Three Israeli Arab residents of Kafr Kana, arrested in August for the July 21 kidnap and murder of Corp. Oleg Shaichat, will be indicted Tuesday in Nazareth Magistrate's Court. One of the indicted men reconstructed the murder shortly after his August arrest, demonstrating how he and his accomplices kidnapped Shaichat while he was waiting for a ride, dragged him into an olive grove, shot him with his own rifle, and then buried him. He was found a week later by a retired Bedouin tracker. (Ha'aretz)
  • Fatah in Uproar over Pro-Dahlan Demos in Gaza - Khaled Abu Toameh
    Fatah leaders in the West Bank Monday called on Arafat to investigate demonstrations in the Gaza Strip during which protesters burned effigies of senior Fatah officials. Upon learning that former security minister Muhammad Dahlan had been excluded from the new cabinet of Prime Minister Ahmed Qurei (Abu Ala), thousands of demonstrators marched in the city of Khan Yunis and other places over the past three days in support of Dahlan. Fatah leaders accuse Dahlan of trying to stage a coup d'etat. Dahlan has called for elections for the Fatah central council, which were last held 14 years ago. A Dahlan supporter said the current struggle in Fatah is between the "old guard," veteran Fatah officials who returned with Arafat from Tunis, and the majority of activists who grew up in the territories and played a major role in the first and second intifadas against Israel. (Jerusalem Post)
  • Al-Quds U. Spared Fence - Arieh O'Sullivan
    Defense Ministry Director-General Amos Yaron agreed in a meeting with Al-Quds University President Sari Nusseibeh Monday that the security fence in Jerusalem would not pass through the middle of the campus as originally planned. (Jerusalem Post)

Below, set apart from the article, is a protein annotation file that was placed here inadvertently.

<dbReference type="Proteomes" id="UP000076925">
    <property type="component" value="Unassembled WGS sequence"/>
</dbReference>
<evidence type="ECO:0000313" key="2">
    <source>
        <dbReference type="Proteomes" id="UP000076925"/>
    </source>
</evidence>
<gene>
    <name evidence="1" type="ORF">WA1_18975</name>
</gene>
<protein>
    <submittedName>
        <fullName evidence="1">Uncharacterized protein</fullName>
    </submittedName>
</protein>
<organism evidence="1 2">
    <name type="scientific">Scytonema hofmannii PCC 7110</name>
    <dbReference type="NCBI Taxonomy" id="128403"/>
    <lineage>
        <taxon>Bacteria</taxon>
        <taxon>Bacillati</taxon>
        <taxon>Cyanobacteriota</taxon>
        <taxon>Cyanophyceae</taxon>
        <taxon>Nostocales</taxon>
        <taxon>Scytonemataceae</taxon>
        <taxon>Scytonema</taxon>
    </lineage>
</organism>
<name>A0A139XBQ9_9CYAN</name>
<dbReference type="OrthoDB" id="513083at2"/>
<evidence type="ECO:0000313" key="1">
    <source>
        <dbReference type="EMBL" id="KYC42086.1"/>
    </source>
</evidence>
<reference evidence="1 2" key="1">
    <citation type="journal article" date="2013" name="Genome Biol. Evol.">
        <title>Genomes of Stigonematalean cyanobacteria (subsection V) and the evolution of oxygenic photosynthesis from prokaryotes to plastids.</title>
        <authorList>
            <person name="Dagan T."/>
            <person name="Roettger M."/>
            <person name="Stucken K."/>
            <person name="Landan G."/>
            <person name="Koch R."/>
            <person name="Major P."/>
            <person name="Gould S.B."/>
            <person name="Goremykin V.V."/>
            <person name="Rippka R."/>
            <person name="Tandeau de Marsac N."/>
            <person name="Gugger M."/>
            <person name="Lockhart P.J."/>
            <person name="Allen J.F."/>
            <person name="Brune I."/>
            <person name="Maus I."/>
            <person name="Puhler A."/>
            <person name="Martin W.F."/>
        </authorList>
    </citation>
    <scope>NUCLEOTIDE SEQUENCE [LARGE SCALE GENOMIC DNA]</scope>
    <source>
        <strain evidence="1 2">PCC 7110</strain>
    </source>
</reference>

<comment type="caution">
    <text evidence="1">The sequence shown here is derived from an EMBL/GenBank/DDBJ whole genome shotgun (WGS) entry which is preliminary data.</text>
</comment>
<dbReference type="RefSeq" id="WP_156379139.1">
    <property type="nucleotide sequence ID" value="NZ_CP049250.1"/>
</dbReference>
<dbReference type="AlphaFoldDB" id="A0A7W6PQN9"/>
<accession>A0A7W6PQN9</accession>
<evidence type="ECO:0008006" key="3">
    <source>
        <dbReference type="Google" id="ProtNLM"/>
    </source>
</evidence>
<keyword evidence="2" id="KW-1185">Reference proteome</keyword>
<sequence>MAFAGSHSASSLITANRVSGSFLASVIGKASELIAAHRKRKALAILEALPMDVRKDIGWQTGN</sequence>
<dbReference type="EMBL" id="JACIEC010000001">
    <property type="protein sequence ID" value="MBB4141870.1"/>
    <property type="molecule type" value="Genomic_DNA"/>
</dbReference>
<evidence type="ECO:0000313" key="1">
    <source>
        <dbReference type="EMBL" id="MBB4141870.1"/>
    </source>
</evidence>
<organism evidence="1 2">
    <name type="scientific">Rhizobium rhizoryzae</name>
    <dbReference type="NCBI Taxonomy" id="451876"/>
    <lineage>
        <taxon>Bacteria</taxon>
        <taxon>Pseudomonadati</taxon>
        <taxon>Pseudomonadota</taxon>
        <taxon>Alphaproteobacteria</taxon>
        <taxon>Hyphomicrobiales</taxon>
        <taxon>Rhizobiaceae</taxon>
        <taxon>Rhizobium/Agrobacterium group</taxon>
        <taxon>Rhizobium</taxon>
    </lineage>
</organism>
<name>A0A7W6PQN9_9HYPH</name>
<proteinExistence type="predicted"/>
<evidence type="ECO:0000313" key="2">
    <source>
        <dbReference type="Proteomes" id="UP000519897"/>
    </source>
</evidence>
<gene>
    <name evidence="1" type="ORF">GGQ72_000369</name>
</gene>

• Global Commentary and Think-Tank Analysis (Best of U.S., UK, and Israel):

  • Palestinians Must Face Up to Hamas, Arafat - Secretary of State Colin Powell
    As long as Hamas and the Palestinian Islamic Jihad can just sit back and make their own judgment as to whether they think things are going well or not and decide whenever they wish to that they're going to blow up another bus full of children and bring the whole thing to a halt again - until the Palestinians take on that challenge and say to them "No, enough of that. This is no longer an acceptable way to achieve our political objectives. We will never get a Palestinian state as long as we try to do it by blowing up innocent people. We're blowing up the dreams of our own people." And until the Palestinian leadership takes on that challenge, we can have conferences, we can have plans, we can have proposals, we can have timelines, but it will be very difficult to go forward.
        We painfully came to the conclusion that Chairman Arafat was not a partner for peace. The Israelis had come to that conclusion some time ago. President Clinton came to that conclusion at the very end of his administration. The last day of his administration he called me about Yasser Arafat and how a great deal had been put before him and he didn't take it. I went into the Muqata'a and I sat there across from him when he had a machine gun on his desk and told him that you've got to change or I'm not going to be able to deal with you. He didn't change. Arafat is still seen by the Palestinian people as their leader. But the Palestinian people have to start looking at what that leadership has gotten them. It's not gotten them one day closer to the Palestinian state. (Detroit Free Press)
  • Syria and the New Axis of Evil - Editorial